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Neurosci Res. 2014 Feb;79:22-33. doi: 10.1016/j.neures.2013.10.009. Epub 2013 Nov 6.

Comprehensive survey of CNVs influencing gene expression in the human brain and its implications for pathophysiology.

Author information

1
Max Planck Institute of Psychiatry, Munich 80804, Germany; Laboratory for Molecular Dynamics of Mental Disorders, RIKEN Brain Science Institute, Saitama 351-0198, Japan.
2
Department of Molecular Psychiatry, Graduate School of Medicine, University of Tokyo, Tokyo 113-8654, Japan.
3
Laboratory for Molecular Dynamics of Mental Disorders, RIKEN Brain Science Institute, Saitama 351-0198, Japan.
4
Comparative Systems Biology Team, RIKEN Genomic Sciences Center, Yokohama 230-0045, Japan.
5
Laboratory for Molecular Dynamics of Mental Disorders, RIKEN Brain Science Institute, Saitama 351-0198, Japan. Electronic address: kato@brain.riken.jp.

Abstract

Copy number variations (CNVs) contribute to neuropsychiatric diseases, which may be partly mediated by their effects on gene expression. However, few studies have assessed the influence of CNVs on gene expression in the brain. The objective was to perform an unbiased comprehensive survey of influence of CNVs on gene expression in human brain tissues. CNV regions (CNVRs) were identified in 72 individuals (23 schizophrenia, 23 bipolar disorder and 26 controls). Significant associations between the CNVRs and gene expression levels were observed for 583 CNVR-expression probe pairs (293 unique eCNVRs and 429 unique transcripts), after corrections for multiple testing and controlling the effect of the number of subjects with CNVRs by label swapping permutations. These CNVRs affecting gene expression (eCNVRs) were significantly enriched for rare/low frequency (p=1.087×10(-10)) and gene-harboring CNVRs (p=1.4×10(-6)). Transcripts overlapping CNVRs were significantly enriched for glutathione metabolism and oxidative stress only for cases but not for controls. Moreover, 72 (24.6%) of eCNVRs were located within the chromosomal aberration regions implicated in psychiatric-disorders: 16p11.2, 1q21.1, 22q11.2, 3q29, 15q11.2, 17q12 and 16p13.1. These results shed light on the mechanism of how CNVs confer a risk for psychiatric disorders.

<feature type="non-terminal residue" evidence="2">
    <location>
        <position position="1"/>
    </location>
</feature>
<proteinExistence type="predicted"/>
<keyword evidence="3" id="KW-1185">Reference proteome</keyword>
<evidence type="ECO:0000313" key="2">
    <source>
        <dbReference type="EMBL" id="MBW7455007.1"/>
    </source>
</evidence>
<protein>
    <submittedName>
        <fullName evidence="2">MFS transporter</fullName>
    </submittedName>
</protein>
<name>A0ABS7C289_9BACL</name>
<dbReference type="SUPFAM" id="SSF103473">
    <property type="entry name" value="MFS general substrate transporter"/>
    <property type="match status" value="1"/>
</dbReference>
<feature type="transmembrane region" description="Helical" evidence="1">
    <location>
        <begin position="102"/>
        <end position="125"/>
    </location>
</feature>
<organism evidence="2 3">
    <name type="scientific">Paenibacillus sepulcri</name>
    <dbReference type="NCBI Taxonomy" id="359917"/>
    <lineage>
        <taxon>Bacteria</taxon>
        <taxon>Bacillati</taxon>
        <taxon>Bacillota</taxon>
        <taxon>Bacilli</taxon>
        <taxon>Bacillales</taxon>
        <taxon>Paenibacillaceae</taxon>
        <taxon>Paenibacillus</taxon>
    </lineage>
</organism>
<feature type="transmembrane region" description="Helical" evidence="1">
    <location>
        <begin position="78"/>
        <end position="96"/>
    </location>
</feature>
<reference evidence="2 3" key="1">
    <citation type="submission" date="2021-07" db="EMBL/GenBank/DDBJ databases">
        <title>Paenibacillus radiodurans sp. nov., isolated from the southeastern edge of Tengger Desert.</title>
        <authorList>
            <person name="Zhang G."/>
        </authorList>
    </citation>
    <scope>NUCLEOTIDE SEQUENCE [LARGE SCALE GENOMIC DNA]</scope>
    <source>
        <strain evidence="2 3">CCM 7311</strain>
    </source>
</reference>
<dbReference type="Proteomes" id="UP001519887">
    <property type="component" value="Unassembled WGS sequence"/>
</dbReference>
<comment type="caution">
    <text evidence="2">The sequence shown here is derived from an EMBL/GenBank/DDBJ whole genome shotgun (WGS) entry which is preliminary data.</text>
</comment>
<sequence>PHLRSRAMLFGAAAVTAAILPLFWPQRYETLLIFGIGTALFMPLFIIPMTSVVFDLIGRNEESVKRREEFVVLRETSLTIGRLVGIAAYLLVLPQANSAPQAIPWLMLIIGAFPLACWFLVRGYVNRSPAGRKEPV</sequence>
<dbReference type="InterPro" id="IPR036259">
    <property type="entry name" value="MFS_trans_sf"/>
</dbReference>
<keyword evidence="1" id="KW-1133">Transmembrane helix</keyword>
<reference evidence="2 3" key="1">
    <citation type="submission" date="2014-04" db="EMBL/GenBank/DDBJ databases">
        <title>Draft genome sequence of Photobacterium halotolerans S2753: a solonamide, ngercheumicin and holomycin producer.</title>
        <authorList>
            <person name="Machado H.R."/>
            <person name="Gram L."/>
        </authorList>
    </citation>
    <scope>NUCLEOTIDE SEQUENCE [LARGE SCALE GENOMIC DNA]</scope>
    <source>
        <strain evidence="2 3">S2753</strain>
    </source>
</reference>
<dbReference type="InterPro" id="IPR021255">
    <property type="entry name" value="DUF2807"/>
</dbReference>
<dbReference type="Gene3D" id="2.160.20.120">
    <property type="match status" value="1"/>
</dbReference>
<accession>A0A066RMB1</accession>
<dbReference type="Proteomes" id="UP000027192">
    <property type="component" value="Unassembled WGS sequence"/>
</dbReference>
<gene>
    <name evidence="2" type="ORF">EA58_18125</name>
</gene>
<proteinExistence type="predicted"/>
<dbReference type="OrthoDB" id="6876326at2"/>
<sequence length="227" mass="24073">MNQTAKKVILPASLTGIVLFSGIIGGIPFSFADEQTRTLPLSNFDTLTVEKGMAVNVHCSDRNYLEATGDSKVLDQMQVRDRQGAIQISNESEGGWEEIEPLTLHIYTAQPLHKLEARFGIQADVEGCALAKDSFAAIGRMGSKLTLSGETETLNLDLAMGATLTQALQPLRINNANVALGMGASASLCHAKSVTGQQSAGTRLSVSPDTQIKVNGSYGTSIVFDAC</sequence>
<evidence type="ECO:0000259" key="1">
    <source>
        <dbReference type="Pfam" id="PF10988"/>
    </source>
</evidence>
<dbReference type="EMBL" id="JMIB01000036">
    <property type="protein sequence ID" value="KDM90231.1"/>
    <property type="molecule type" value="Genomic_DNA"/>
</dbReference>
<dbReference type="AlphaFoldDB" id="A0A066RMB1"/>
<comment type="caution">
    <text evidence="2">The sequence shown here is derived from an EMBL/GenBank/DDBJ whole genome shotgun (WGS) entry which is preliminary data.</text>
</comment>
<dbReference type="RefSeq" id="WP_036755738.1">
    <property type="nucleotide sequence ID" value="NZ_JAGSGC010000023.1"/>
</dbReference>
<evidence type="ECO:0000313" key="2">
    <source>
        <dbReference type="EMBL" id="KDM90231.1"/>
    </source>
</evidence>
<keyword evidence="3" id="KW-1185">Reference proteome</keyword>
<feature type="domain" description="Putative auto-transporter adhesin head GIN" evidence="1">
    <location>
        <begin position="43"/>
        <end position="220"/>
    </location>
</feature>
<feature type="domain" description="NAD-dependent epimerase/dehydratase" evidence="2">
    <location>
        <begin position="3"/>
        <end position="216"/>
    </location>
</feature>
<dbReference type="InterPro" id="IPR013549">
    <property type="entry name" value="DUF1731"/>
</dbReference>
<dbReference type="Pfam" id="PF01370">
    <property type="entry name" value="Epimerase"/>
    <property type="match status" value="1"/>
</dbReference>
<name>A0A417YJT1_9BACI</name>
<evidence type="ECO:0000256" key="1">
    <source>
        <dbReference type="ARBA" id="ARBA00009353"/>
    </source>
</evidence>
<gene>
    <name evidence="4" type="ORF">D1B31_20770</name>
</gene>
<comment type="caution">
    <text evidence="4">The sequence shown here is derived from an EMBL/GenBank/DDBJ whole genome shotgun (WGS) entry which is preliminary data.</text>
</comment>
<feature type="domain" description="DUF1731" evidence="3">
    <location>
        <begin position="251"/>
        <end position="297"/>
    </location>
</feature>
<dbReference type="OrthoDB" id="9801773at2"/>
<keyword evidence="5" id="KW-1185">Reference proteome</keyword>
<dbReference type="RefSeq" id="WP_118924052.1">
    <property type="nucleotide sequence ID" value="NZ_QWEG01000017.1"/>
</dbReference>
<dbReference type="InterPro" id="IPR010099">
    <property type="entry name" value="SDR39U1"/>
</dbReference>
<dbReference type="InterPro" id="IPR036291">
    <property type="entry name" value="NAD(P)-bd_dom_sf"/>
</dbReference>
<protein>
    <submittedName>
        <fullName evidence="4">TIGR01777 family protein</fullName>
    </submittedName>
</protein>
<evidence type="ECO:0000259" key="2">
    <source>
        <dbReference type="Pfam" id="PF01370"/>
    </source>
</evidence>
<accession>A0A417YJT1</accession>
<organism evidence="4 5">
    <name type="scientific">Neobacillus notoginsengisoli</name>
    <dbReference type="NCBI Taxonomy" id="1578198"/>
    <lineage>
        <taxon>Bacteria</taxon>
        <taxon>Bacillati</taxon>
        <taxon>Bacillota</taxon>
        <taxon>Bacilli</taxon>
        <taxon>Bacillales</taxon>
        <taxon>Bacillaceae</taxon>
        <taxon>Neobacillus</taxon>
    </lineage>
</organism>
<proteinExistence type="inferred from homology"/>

KEYWORDS:

Bipolar disorder; Copy number variation (CNV); Genomics; Human post-mortem brains; Schizophrenia; Transcriptome

PMID:
24211644
DOI:
10.1016/j.neures.2013.10.009
[Indexed for MEDLINE]
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